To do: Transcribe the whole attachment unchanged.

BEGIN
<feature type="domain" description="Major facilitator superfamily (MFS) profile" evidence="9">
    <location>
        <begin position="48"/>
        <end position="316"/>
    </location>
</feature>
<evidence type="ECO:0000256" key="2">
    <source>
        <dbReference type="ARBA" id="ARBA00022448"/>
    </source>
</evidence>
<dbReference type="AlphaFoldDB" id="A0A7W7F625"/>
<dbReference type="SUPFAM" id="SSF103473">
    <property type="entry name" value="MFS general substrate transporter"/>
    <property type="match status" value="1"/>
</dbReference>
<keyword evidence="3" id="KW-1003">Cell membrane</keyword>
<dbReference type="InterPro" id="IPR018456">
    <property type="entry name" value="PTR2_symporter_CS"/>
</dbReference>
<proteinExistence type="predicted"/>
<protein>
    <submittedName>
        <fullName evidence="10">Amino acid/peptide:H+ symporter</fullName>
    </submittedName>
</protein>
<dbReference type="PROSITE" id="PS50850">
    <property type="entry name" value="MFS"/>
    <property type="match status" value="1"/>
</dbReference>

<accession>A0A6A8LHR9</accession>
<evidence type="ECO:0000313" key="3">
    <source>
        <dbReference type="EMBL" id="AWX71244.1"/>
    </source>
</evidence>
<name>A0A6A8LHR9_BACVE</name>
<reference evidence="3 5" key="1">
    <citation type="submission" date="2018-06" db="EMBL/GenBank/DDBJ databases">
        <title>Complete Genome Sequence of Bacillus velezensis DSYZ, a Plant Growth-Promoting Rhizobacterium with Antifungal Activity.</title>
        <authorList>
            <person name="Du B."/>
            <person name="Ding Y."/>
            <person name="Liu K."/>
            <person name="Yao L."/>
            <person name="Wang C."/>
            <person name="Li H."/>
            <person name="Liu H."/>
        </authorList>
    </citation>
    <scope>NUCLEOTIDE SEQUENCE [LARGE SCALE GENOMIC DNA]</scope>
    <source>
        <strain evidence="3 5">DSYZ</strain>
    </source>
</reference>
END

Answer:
<feature type="domain" description="Major facilitator superfamily (MFS) profile" evidence="9">
    <location>
        <begin position="48"/>
        <end position="316"/>
    </location>
</feature>
<evidence type="ECO:0000256" key="2">
    <source>
        <dbReference type="ARBA" id="ARBA00022448"/>
    </source>
</evidence>
<dbReference type="AlphaFoldDB" id="A0A7W7F625"/>
<dbReference type="SUPFAM" id="SSF103473">
    <property type="entry name" value="MFS general substrate transporter"/>
    <property type="match status" value="1"/>
</dbReference>
<keyword evidence="3" id="KW-1003">Cell membrane</keyword>
<dbReference type="InterPro" id="IPR018456">
    <property type="entry name" value="PTR2_symporter_CS"/>
</dbReference>
<proteinExistence type="predicted"/>
<protein>
    <submittedName>
        <fullName evidence="10">Amino acid/peptide:H+ symporter</fullName>
    </submittedName>
</protein>
<dbReference type="PROSITE" id="PS50850">
    <property type="entry name" value="MFS"/>
    <property type="match status" value="1"/>
</dbReference>

<accession>A0A6A8LHR9</accession>
<evidence type="ECO:0000313" key="3">
    <source>
        <dbReference type="EMBL" id="AWX71244.1"/>
    </source>
</evidence>
<name>A0A6A8LHR9_BACVE</name>
<reference evidence="3 5" key="1">
    <citation type="submission" date="2018-06" db="EMBL/GenBank/DDBJ databases">
        <title>Complete Genome Sequence of Bacillus velezensis DSYZ, a Plant Growth-Promoting Rhizobacterium with Antifungal Activity.</title>
        <authorList>
            <person name="Du B."/>
            <person name="Ding Y."/>
            <person name="Liu K."/>
            <person name="Yao L."/>
            <person name="Wang C."/>
            <person name="Li H."/>
            <person name="Liu H."/>
        </authorList>
    </citation>
    <scope>NUCLEOTIDE SEQUENCE [LARGE SCALE GENOMIC DNA]</scope>
    <source>
        <strain evidence="3 5">DSYZ</strain>
    </source>
</reference>